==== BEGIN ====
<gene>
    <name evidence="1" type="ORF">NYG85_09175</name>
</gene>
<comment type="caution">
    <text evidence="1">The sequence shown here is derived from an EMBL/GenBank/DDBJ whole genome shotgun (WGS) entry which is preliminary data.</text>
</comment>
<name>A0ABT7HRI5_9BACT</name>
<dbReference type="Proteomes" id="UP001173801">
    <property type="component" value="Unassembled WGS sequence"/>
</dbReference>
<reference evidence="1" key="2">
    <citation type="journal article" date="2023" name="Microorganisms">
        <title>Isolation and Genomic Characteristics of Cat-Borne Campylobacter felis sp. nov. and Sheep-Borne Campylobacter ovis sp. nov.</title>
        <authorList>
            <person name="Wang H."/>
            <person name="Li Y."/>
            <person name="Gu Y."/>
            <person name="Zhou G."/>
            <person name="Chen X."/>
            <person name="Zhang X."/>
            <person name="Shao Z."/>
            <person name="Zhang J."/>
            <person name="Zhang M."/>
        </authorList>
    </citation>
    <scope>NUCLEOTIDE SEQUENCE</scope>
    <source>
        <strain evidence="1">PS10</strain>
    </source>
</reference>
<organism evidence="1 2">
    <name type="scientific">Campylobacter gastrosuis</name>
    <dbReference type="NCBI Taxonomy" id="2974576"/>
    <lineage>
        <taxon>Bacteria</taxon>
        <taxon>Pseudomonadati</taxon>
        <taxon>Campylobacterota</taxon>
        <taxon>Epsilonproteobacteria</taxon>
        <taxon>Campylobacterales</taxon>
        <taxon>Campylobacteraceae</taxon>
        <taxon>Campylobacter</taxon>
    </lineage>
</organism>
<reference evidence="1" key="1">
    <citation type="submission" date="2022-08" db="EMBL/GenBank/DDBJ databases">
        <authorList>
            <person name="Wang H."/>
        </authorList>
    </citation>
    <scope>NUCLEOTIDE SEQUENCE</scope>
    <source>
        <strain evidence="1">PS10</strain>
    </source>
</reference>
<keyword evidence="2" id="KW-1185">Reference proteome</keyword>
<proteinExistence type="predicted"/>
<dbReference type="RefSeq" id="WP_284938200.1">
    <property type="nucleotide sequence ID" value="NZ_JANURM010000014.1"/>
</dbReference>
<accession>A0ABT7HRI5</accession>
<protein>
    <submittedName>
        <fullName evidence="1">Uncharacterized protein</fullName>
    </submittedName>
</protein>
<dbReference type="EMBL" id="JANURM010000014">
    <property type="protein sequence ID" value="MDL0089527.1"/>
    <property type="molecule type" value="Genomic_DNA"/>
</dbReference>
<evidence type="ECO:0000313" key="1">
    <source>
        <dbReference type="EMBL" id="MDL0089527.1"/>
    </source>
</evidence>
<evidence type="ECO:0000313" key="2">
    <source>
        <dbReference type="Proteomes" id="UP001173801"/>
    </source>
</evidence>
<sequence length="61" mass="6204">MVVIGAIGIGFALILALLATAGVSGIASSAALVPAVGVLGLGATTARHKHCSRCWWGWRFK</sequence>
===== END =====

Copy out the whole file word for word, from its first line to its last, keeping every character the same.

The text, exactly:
<gene>
    <name evidence="1" type="ORF">NYG85_09175</name>
</gene>
<comment type="caution">
    <text evidence="1">The sequence shown here is derived from an EMBL/GenBank/DDBJ whole genome shotgun (WGS) entry which is preliminary data.</text>
</comment>
<name>A0ABT7HRI5_9BACT</name>
<dbReference type="Proteomes" id="UP001173801">
    <property type="component" value="Unassembled WGS sequence"/>
</dbReference>
<reference evidence="1" key="2">
    <citation type="journal article" date="2023" name="Microorganisms">
        <title>Isolation and Genomic Characteristics of Cat-Borne Campylobacter felis sp. nov. and Sheep-Borne Campylobacter ovis sp. nov.</title>
        <authorList>
            <person name="Wang H."/>
            <person name="Li Y."/>
            <person name="Gu Y."/>
            <person name="Zhou G."/>
            <person name="Chen X."/>
            <person name="Zhang X."/>
            <person name="Shao Z."/>
            <person name="Zhang J."/>
            <person name="Zhang M."/>
        </authorList>
    </citation>
    <scope>NUCLEOTIDE SEQUENCE</scope>
    <source>
        <strain evidence="1">PS10</strain>
    </source>
</reference>
<organism evidence="1 2">
    <name type="scientific">Campylobacter gastrosuis</name>
    <dbReference type="NCBI Taxonomy" id="2974576"/>
    <lineage>
        <taxon>Bacteria</taxon>
        <taxon>Pseudomonadati</taxon>
        <taxon>Campylobacterota</taxon>
        <taxon>Epsilonproteobacteria</taxon>
        <taxon>Campylobacterales</taxon>
        <taxon>Campylobacteraceae</taxon>
        <taxon>Campylobacter</taxon>
    </lineage>
</organism>
<reference evidence="1" key="1">
    <citation type="submission" date="2022-08" db="EMBL/GenBank/DDBJ databases">
        <authorList>
            <person name="Wang H."/>
        </authorList>
    </citation>
    <scope>NUCLEOTIDE SEQUENCE</scope>
    <source>
        <strain evidence="1">PS10</strain>
    </source>
</reference>
<keyword evidence="2" id="KW-1185">Reference proteome</keyword>
<proteinExistence type="predicted"/>
<dbReference type="RefSeq" id="WP_284938200.1">
    <property type="nucleotide sequence ID" value="NZ_JANURM010000014.1"/>
</dbReference>
<accession>A0ABT7HRI5</accession>
<protein>
    <submittedName>
        <fullName evidence="1">Uncharacterized protein</fullName>
    </submittedName>
</protein>
<dbReference type="EMBL" id="JANURM010000014">
    <property type="protein sequence ID" value="MDL0089527.1"/>
    <property type="molecule type" value="Genomic_DNA"/>
</dbReference>
<evidence type="ECO:0000313" key="1">
    <source>
        <dbReference type="EMBL" id="MDL0089527.1"/>
    </source>
</evidence>
<evidence type="ECO:0000313" key="2">
    <source>
        <dbReference type="Proteomes" id="UP001173801"/>
    </source>
</evidence>
<sequence length="61" mass="6204">MVVIGAIGIGFALILALLATAGVSGIASSAALVPAVGVLGLGATTARHKHCSRCWWGWRFK</sequence>